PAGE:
Finally, know how to set up Distributed File System (Dfs) for an enterprise. Be able to decide whether an environment is a candidate for a stand-alone or an Active Directory-based Dfs. Stand-alone systems are better for smaller networks or when a concentrated group is going to be the sole user.

Tip: Don’t rely on charts for recognizing subnet masks. Spend some time learning the binary so you can quickly do conversions. Not knowing will cost precious time on the exam.

Catching Some Waves

Designing a network infrastructure these days requires a lot of knowledge about establishing connectivity to the Internet. Users can get pretty cranky when their surfing (and WAN use) is interrupted by a service outage. Know about Internet Connection Sharing and Network Address Translation (NAT) and how to configure each. Internet Connection Sharing is used for smaller networks and requires that you use the internal private IP addressing scheme (169.254.0.0), thus not making it very scalable. NAT is configured through Routing and Remote Access Service (RRAS) and maps external address to internal addresses.

And, of course, there’s Microsoft Proxy Server. If you don’t have any knowledge of this product, I’d strongly recommend you get some. Know what a proxy server array is and when it’s used. Be able to choose the appropriate solution for Internet connectivity for the particular case you’re given. To determine this, ask yourself a few questions like, “Do I need security?” and “How many subnets do I have?” If you can answer those, you can easily choose which solution best fits the scenario.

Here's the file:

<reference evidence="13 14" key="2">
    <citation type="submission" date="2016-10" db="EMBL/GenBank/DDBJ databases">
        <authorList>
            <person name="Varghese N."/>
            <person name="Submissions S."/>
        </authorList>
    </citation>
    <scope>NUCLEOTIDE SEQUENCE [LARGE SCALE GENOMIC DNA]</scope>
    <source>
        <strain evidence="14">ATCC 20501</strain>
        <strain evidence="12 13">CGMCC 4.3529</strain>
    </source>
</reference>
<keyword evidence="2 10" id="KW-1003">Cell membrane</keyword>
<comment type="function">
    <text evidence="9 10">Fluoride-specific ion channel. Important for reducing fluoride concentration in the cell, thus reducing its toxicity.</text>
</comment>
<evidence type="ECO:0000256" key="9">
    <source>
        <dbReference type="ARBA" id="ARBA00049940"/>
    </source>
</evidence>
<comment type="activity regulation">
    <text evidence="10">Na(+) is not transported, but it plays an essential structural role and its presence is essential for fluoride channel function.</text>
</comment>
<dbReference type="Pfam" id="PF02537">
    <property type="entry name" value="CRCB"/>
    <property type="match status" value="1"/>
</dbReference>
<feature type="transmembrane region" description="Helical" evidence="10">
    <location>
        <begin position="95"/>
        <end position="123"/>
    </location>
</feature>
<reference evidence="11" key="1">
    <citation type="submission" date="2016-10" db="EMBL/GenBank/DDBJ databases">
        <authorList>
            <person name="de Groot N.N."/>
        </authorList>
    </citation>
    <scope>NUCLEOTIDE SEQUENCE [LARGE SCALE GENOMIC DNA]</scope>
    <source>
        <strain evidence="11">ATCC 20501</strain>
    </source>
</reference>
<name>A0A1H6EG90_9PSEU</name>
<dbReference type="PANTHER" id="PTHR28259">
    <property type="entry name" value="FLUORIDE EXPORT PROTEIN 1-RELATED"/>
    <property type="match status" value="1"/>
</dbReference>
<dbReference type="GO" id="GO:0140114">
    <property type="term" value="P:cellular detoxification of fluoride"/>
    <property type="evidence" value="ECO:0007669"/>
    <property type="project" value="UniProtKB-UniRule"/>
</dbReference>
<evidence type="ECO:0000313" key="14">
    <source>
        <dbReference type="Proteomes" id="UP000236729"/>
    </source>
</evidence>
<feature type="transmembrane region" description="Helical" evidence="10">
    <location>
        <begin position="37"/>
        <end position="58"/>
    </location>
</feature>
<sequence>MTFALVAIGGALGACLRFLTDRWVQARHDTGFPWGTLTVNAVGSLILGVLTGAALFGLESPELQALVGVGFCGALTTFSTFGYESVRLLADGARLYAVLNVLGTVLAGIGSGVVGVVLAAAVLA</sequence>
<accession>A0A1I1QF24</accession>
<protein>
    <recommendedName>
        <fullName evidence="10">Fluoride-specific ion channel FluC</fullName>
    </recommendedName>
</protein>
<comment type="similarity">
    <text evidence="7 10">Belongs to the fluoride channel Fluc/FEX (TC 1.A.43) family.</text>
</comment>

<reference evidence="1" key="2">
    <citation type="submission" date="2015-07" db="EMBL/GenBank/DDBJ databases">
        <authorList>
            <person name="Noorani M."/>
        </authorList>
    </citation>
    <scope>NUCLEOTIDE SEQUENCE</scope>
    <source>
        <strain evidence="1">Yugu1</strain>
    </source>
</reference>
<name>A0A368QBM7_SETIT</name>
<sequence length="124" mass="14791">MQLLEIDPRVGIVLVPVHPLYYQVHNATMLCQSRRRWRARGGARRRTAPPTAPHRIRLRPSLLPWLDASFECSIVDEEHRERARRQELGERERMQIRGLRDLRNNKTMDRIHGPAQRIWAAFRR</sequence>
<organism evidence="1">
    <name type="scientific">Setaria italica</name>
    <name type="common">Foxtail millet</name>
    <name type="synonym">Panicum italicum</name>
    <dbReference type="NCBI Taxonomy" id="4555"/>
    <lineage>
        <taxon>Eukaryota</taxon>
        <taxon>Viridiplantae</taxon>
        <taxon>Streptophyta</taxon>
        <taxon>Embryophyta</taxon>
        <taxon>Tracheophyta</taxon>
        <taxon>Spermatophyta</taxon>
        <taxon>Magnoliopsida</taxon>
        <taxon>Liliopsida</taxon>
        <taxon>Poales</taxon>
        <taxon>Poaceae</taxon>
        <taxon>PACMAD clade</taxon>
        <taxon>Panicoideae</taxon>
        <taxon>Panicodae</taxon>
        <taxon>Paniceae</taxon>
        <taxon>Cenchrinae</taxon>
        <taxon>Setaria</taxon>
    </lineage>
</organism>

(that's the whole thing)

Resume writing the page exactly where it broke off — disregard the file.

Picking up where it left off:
Tip: Know what goes on the inside and outside of a firewall and what ports different services use.

WAN Woes

Another necessary skill is the ability to design effective remote access solutions. There are a significant number of noteworthy changes in RAS from NT 4.0, like the addition of a ton of new security protocols. Be able to pick which protocols should be used for which scenarios. For example, if you need to have accounting services for your RAS session, then you probably need the Remote Authentication Dial-In User Service (RADIUS).